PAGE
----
Horse Breeding: Owning a Manageable Stallion

Jim Brinkman, manager of Pitzer Ranch, outlines horse-breeding tips to help prevent your stallion from becoming a problem child.

Jim Brinkman, manager of Pitzer Ranch, outlines horse-breeding tips to help prevent your stallion from becoming a problem child.

Giving your stallion a job can go a long ways in keeping him manageable and respectful Journal photo
Giving your stallion a job can go a long ways in keeping him manageable and respectful. Journal photo

From The American Quarter Horse Journal

Stallions get a bad rap for being stubborn and hard to manage. They’re like the kid in school who everyone assumes is a big bully. Not all stallions are stubborn bullies. You just have to know how to handle them and how to treat them like normal horses.

Trainer Jim Brinkman, manager of the Pitzer Ranch in Ericson, Nebraska, has been breeding horses for more than 30 years. He has learned plenty about how to deal with stallions and all the ins and outs of their sometimes-ornery behavior. Here’s some advice from Brinkman and equine behaviorist Sue McDonnell, Ph.D., from the University of Pennsylvania School of Veterinary Medicine on the best way to treat your stallion like a normal horse. Continue reading “Horse Breeding: Owning a Manageable Stallion”

Golden Globe Moments

The 2016 Built Ford Tough AQHYA World Championship Show is less than a month away. Are you as excited as we are?

The 2016 Built Ford Tough AQHYA World Championship Show is less than a month away. Are you as excited as we are?

Young horsemen and women will compete for the title of AQHA Youth World Champion next month in Oklahoma City. Journal photo

By Shiley Blackwell, Summer 2016 Communications and Digital Marketing Intern

Last year, the Built Ford Tough AQHYA World Championship Show brought more than 700 youth competitors to Oklahoma City. With 2,165 entries from the United States, Australia, Canada, Germany, Luxembourg, Norway, Sweden and the United Kingdom, the nine days were packed with excitement.

This August, Oklahoma City’s State Fair Park will once again be filled with young contestants as they vie for the title of world champion in their respective events. To prepare for this year’s show, let’s take a look at some of the highlights of the 2015 Ford Youth World.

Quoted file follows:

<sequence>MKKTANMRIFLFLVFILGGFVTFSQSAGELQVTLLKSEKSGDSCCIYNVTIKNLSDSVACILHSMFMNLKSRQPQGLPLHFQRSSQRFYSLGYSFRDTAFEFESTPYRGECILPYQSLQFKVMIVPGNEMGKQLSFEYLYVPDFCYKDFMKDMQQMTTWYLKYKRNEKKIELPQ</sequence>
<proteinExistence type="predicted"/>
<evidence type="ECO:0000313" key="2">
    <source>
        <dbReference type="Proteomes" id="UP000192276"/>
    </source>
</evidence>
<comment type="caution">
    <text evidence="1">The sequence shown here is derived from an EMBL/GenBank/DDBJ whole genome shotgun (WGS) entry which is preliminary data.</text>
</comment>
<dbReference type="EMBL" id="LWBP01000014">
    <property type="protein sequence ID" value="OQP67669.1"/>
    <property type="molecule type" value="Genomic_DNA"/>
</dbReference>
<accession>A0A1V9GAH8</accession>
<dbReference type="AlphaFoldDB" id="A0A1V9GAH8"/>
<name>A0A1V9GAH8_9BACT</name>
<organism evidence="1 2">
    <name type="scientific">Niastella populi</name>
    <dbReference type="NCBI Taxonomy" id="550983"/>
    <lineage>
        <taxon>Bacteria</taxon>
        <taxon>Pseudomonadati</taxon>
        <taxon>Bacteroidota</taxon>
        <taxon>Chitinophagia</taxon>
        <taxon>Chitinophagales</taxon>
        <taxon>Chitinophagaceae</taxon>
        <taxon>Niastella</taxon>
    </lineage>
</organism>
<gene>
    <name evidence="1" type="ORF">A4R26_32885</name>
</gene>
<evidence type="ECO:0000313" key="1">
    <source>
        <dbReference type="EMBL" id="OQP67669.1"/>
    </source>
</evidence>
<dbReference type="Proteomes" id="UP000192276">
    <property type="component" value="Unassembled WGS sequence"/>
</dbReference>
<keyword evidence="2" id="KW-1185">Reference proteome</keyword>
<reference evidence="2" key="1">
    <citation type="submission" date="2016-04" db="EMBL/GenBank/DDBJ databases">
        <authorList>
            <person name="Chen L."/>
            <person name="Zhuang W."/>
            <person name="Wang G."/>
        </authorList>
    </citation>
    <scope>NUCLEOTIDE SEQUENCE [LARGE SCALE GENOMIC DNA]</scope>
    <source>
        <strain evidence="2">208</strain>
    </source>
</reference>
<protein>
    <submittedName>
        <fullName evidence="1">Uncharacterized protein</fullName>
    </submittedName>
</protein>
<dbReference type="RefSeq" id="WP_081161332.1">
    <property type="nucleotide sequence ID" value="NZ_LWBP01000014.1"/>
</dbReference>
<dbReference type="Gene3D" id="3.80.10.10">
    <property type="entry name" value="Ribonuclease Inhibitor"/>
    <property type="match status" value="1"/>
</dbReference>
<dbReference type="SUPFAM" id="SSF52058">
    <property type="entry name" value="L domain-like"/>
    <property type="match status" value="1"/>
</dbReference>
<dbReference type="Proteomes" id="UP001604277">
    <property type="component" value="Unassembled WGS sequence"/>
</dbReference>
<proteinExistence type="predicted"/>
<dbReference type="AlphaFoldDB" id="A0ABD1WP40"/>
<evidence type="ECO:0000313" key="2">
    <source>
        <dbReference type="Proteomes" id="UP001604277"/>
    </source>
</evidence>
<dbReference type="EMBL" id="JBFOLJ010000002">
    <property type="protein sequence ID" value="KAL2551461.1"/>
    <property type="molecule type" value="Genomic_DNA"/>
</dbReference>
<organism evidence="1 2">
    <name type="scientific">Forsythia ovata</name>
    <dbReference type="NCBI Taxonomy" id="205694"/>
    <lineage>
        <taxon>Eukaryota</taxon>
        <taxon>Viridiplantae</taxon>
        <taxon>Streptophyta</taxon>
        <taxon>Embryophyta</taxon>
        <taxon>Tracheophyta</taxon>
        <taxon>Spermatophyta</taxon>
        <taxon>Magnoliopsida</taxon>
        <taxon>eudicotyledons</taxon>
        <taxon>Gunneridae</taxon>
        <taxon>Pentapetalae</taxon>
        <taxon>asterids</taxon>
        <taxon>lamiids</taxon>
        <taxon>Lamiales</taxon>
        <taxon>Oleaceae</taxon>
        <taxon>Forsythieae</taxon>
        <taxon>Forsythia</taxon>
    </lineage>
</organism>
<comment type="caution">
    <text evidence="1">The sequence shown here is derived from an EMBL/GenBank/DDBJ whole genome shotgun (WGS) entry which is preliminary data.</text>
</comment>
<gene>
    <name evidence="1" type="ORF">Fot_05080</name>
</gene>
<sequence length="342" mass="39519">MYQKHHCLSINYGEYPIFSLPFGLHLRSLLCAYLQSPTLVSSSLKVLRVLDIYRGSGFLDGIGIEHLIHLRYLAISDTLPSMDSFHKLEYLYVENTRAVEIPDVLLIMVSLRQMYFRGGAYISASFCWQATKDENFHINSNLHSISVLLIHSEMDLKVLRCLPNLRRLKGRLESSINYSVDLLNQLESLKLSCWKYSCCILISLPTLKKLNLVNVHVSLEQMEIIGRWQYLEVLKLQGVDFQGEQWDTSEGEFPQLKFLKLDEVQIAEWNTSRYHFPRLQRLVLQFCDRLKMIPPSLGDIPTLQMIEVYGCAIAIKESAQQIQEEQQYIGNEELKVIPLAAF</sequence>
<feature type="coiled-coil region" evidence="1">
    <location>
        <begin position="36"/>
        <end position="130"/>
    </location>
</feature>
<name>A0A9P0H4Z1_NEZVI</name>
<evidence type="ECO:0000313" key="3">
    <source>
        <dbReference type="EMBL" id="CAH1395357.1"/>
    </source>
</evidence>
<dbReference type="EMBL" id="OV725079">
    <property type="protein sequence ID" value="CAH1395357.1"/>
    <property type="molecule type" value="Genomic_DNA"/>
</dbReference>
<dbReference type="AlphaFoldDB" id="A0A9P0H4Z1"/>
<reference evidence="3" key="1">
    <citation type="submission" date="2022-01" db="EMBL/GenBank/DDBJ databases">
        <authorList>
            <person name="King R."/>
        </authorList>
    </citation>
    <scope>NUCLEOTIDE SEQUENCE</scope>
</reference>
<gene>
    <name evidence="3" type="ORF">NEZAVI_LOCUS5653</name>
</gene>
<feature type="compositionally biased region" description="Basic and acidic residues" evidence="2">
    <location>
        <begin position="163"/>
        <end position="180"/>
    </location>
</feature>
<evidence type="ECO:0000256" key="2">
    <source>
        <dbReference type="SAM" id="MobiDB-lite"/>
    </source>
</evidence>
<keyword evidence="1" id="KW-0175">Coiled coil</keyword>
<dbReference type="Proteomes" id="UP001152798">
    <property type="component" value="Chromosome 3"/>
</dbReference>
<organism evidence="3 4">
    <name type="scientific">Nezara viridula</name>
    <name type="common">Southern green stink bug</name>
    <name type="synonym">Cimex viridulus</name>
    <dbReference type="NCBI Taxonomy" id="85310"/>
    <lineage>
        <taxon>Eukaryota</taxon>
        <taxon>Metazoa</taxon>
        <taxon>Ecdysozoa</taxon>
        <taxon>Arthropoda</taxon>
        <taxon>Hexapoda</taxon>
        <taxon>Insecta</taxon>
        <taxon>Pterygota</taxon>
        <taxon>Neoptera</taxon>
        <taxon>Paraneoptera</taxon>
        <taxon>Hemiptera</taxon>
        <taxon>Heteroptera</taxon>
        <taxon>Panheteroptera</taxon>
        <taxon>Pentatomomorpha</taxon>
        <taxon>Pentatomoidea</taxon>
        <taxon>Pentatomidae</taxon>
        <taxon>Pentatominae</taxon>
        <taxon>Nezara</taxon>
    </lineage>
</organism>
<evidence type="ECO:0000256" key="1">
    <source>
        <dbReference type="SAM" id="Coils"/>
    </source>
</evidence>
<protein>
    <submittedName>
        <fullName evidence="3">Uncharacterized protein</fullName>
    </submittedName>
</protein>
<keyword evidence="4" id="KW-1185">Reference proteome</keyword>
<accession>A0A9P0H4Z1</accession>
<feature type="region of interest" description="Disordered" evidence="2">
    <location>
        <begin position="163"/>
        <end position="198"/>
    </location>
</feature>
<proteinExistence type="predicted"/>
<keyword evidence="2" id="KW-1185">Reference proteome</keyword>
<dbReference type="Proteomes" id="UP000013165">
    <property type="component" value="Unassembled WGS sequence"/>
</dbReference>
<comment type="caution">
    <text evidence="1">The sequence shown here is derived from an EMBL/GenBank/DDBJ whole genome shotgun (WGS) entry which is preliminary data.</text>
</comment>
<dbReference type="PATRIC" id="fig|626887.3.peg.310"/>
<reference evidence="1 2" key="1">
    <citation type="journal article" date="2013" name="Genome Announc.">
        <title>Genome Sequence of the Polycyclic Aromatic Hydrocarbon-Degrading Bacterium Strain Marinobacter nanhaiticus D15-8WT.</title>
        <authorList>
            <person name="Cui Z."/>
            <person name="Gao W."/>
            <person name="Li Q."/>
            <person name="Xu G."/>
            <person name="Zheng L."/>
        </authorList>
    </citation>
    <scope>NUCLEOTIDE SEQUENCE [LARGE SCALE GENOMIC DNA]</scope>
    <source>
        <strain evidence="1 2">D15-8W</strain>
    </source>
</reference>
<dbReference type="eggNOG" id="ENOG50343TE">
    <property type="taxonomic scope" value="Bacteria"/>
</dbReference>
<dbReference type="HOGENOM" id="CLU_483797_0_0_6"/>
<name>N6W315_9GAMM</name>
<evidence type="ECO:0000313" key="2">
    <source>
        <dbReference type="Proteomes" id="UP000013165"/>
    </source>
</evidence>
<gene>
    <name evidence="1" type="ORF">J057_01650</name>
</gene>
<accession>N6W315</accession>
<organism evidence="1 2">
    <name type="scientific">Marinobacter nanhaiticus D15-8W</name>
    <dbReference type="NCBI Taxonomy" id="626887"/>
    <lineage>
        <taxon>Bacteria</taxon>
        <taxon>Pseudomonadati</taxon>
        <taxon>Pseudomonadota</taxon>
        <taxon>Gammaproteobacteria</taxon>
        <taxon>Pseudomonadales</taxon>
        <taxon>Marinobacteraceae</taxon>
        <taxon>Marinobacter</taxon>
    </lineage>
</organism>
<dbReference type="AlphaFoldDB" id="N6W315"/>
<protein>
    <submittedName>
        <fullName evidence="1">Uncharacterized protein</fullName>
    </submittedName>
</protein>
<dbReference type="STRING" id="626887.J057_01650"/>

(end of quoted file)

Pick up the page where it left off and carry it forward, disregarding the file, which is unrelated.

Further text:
Continue reading “Golden Globe Moments”

Advanced Horse, Novice Rider

Cutting expert Al Dunning offers advice for handling a powerful cutting horse.

Cutting expert Al Dunning offers advice for handling a powerful cutting horse.

Question:

I’ve recently purchased a much more advanced cutting horse than the one I was riding to teach me. This horse is much faster through his turns. I’m not having trouble stopping or turning; it’s when the horse makes multiple moves with the cow and then accelerates much faster than what I’m prepared for and slides me back out of the saddle before I can Continue reading “Advanced Horse, Novice Rider”

Happy National Farriers Week!

We say “thank you” to the farriers who help keep American Quarter Horses happy, healthy and sound.

We say “thank you” to the farriers who help keep American Quarter Horses happy, healthy and sound.

Farriers help horse owners keep their trusty steeds hooves healthy
Farriers help horse owners keep their trusty steeds’ hooves healthy. Journal photo

By Shiley Blackwell, Summer 2016 Communications and Digital Marketing Intern

We’ve all heard the saying “no hoof, no horse” countless times. Hoof care is vital to a horse’s overall well-being, and conscientious maintenance helps with long-term soundness and performance.

With that being said, most horse owners don’t keep their horses’ feet in mint condition on their own. Dedicated farriers around the world help horses perform and feel their best.

Since National Farriers Week is July 10-16, we want to say “thank you” to the farriers who help keep American Quarter Horses happy, healthy and sound. To celebrate, we’ve compiled 10 of our most popular hoof care articles. Enjoy reading, and don’t forget to thank your farrier this week!

Continue reading “Happy National Farriers Week!”